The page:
“They’re obsessive about fragility, as a result of they’ve the instrument inside their our bodies,” the author explains. “They’re at all times fearful about avoiding chilly locations, consuming heat issues – nothing can have an effect on their throats. They’re frightened of getting into a spot with air con or heating. They don’t smoke, they drink reasonably and, basically, they take excellent care of themselves.”
There are singers who proceed to make you recall the time period divo or diva, “akin to Cecilia Bartoli or Javier Camarena.” Nonetheless, there are others who degenerate or pervert it. “From the time of the castrati till right this moment, some [opera singers] have been insufferable, capricious, contemptuous and depressing. That’s the other which means of the phrase,” he insists. “The phrase ‘divine’ has additionally shifted to [being used] in different fields, to explain the best of rock, film or soccer stars. However there’s a form of antibody on the planet of opera that strongly rejects all of this.”
Ruiz Mantilla factors to the case of the Romanian singer Angela Gheorghiu. “When she crossed the road (by way of how she handled individuals) – utilizing her standing as a diva within the worst approach – she destroyed her profession, to the purpose that nobody wished her within the theater anymore. The operatic framework seeks virtuous divos and divas… she was [supposed] to be the goddess of an age, [but only] lasted 5 years.”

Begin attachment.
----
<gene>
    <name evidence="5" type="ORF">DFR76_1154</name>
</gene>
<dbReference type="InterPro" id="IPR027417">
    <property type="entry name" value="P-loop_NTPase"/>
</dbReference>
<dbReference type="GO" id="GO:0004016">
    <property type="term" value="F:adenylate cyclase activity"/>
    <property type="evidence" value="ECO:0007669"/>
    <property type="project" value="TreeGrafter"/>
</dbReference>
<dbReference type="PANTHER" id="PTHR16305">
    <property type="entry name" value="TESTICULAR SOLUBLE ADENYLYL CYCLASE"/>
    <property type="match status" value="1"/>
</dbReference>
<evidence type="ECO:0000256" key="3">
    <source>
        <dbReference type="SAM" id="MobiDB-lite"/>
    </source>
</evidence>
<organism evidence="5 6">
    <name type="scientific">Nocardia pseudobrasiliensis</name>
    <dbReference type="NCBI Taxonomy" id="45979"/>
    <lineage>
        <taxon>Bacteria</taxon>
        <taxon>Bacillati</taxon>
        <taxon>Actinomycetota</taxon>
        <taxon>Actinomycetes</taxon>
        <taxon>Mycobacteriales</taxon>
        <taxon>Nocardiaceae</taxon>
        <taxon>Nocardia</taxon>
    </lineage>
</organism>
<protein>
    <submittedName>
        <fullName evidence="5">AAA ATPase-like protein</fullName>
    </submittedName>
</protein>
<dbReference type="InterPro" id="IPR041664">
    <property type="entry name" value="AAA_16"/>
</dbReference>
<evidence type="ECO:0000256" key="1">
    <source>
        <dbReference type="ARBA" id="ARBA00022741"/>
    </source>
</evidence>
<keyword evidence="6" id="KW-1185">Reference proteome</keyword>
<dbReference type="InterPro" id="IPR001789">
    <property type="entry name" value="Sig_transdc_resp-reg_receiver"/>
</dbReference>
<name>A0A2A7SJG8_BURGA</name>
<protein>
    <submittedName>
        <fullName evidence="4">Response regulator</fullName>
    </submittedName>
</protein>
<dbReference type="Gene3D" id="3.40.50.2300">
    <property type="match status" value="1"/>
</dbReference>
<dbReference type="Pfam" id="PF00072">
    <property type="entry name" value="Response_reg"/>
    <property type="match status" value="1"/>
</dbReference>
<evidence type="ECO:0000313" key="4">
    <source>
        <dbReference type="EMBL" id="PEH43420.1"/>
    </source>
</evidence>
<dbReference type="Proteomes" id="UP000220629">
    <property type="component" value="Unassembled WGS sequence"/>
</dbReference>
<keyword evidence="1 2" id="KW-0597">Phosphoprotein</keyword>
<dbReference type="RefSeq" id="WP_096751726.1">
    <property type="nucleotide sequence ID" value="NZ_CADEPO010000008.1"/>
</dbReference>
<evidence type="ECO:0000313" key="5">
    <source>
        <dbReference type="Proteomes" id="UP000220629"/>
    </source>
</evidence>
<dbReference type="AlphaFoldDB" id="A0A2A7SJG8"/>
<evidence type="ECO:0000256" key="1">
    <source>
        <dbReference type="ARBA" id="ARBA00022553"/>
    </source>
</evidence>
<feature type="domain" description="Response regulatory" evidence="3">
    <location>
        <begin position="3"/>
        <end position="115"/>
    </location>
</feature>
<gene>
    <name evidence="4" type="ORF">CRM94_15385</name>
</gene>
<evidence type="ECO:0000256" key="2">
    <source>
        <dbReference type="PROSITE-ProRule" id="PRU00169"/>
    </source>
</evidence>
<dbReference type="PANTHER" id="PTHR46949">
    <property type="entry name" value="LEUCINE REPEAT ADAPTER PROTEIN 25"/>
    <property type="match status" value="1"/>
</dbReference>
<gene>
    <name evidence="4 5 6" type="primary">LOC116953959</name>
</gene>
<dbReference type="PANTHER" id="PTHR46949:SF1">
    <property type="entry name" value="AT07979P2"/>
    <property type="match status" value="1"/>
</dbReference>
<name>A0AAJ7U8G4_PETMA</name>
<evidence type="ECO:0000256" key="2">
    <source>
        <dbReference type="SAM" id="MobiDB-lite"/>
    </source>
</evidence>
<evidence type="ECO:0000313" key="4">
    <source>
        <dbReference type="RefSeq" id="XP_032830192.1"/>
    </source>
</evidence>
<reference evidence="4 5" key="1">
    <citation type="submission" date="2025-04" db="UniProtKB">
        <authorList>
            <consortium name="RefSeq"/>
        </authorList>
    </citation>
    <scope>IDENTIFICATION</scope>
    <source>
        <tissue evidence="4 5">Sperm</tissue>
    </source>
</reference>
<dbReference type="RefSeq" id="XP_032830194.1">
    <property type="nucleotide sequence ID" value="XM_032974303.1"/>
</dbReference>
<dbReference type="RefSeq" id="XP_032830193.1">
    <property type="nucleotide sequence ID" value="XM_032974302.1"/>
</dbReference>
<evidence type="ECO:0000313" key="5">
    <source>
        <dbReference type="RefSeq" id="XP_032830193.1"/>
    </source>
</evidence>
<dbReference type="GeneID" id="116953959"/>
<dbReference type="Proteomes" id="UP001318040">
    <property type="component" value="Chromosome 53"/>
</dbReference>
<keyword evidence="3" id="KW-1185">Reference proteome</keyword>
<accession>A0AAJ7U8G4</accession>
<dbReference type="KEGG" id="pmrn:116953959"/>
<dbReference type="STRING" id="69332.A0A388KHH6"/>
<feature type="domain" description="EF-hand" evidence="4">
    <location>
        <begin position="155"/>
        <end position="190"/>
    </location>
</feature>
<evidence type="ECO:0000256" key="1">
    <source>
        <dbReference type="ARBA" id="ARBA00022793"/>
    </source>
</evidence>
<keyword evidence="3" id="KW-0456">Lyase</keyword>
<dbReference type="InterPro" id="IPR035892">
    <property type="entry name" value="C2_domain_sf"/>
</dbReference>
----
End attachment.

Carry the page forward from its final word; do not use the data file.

In response to Ruiz Mantilla, it has by no means been so tough to grow to be an opera star as right this moment. “In every period, there’s at all times been a brand new problem to turning into a singer. Maria Callas – aside from singing in an excellent and particular approach – contributed the artwork of theatrical interpretation. The nice divos of right this moment sing splendidly… [but also] act phenomenally. Each has to supply one thing extra [than singing].”
“There are [other singers] who’ve a very good administration of their public profile on social media, along with being open to adapting to the adjustments proposed by stage administrators, who’re the opposite nice opera revolutionaries of the early-Twenty first century.” He additionally warns of the pattern in direction of specialization. “There’ll not be a file holder like Plácido Domingo, who [had a] broad repertoire,” he predicts.
The decline of Plácido Domingo
The chapter devoted to the Madrid tenor – accused of harassing ladies in accordance with the testimonies of at the least 27 individuals – begins with Domingo asking Ruiz Mantilla to vow to not write about him once more. That was again in 1999… and since then, they’ve had a succession of conferences and disagreements, which ultimately ended with a closing reproach: “Why do it’s a must to write this stuff about me? It’s pointless.”